The panelists were uniformly positive about the future of US-China film cooperation and mutual investment, but the most interesting exchange (to me) was when they addressed the question of Chinese currency restrictions. The panelists agreed that getting money out of China was difficult and becoming more so, and commented on two general solutions. First, Chinese companies with substantial cash reserves in China can set up a credit facility with an international bank with a US presence; Rong said that this is what TIK Films’ parent company Hunan TV did with East West Bank (e.g., to finance its big deal with Lionsgate). Second, Chinese companies can set up a Hong Kong company and send money from that company, as Hong Kong dollars are freely convertible; this is what Pegasus does, according to Jay Sun.

These solutions are sophisticated, appropriate and (not surprisingly) in line with how we often advise our entertainment (and other) clients. A word of caution, though: these approaches will only work as long as the Chinese government allows them to work. Yes, Hong Kong doesn’t have currency restrictions, but companies still need to get the money to Hong Kong in the first place, and that  requires pretty much the same approvals as sending money to the US directly. Alternately, Chinese companies can get money to their Hong Kong company by requiring that customers send payments to Hong Kong for goods or services provided in China. This is perfectly acceptable—so long as the Chinese companies have secured prior Chinese government approval for the Hong Kong bank account and report and pay taxes on such payments. I think you can guess how often that happens. The Chinese tax authorities haven’t been overly assiduous about enforcing these restrictions over the past several years, but I would be surprised if that didn’t start to change.

To give you an idea of how often these Hong Kong bank accounts are set up legally, many years ago we represented a very large publicly traded U.S. company that had just bought a China WFOE. All twenty of the WFOE’s major China-based suppliers were getting paid in Hong Kong. Our client did not like this, because it felt it might be seen as facilitating tax evasion. So our client requested that the suppliers provide proof that their Hong Kong bank accounts had been approved by the Chinese government. We got the following responses:

  • 4-5 said, “Are you kidding? Everybody does this and no one gets approval.”
  • 4-5 said “Are you kidding? I’m not going to send you any documents.”
  • 4-5 sent us non-responsive documents they apparently thought we would take to be Chinese government documents allowing them to open a bank account in Hong Kong.
  • The remainder just ignored our request.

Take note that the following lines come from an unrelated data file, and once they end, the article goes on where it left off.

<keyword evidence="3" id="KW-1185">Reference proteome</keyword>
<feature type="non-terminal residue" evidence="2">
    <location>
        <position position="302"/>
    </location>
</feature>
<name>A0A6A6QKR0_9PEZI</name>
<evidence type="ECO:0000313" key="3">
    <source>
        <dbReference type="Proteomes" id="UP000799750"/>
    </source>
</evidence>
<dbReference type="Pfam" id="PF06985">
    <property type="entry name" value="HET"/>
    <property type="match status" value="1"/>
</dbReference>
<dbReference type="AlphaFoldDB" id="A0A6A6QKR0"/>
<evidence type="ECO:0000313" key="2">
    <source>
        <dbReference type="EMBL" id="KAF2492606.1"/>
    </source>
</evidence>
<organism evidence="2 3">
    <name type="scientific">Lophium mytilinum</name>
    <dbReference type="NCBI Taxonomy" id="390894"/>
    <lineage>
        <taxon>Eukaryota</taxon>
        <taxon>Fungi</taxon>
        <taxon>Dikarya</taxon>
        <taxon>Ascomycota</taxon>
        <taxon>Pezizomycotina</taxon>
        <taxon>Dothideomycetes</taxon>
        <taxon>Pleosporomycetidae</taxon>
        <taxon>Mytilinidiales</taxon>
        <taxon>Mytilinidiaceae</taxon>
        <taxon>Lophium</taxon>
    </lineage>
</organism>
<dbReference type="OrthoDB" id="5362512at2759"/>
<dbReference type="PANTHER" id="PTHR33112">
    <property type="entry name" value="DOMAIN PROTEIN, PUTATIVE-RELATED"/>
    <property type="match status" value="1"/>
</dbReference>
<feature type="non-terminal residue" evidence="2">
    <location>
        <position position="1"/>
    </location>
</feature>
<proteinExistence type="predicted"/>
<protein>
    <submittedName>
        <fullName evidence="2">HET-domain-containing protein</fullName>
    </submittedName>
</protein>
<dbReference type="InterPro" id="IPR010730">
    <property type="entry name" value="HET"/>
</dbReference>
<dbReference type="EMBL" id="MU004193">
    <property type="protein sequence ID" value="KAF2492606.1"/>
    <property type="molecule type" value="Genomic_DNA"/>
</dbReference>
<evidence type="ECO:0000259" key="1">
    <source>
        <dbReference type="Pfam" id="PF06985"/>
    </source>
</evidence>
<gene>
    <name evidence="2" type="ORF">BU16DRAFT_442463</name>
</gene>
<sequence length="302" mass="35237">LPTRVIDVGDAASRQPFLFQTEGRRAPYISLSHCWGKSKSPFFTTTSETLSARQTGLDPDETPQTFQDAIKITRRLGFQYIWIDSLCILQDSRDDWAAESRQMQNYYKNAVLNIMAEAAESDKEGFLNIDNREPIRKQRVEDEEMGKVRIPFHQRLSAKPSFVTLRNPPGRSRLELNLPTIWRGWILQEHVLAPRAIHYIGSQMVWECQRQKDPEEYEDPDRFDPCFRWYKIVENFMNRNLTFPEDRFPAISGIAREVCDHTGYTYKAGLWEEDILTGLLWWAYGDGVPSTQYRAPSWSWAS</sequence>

Not a single one of them produced a shred of evidence that their Hong Kong bank account had been approved by the Chinese authorities.

Another common method of converting RMB to dollars (not mentioned by the panelists because it isn’t relevant to the financing of major studio films) is the “exception” that allows each Chinese individual to send $50,000 overseas each year. Wealthy Chinese individuals seeking to fund a movie or Broadway show, purchase real estate, or invest in an EB-5 project have taken advantage of this loophole by recruiting a gaggle of people in China to send money on their behalf. This process, known as “smurfing,” has been widely used for years. I’ve met multiple people at the US-China Film Summit who proudly told me their entire business model was based on facilitating these payments. At dinner the other night, an acquaintance told me about a Chinese factory owner he knew who had required 200 of his employees to send $50,000 each to the United States. But smurfing is legally questionable and the Chinese government is claiming down on this as well. As my colleague Steve Dickinson observed in a recent interview with Bloomberg Business, banks are sometimes refusing such transactions by saying they simply don’t have any dollars available.

Long story short, we can expect to see more US-China film deals fall through for lack of funding, and it won’t necessarily be the fault of the Chinese company. Simon Sun referred to a piece in the Los Angeles Times last year (presumably this one) about the large number of US-China deals that had fallen apart because the money never came through. Sun stated that the article was true, but biased – deals have been falling through as long as Hollywood existed – because the legitimate Chinese companies are real (and have real money). I couldn’t agree more. But it’s often hard to tell who’s for real, which makes both due diligence and the way the deal is structured more important than ever.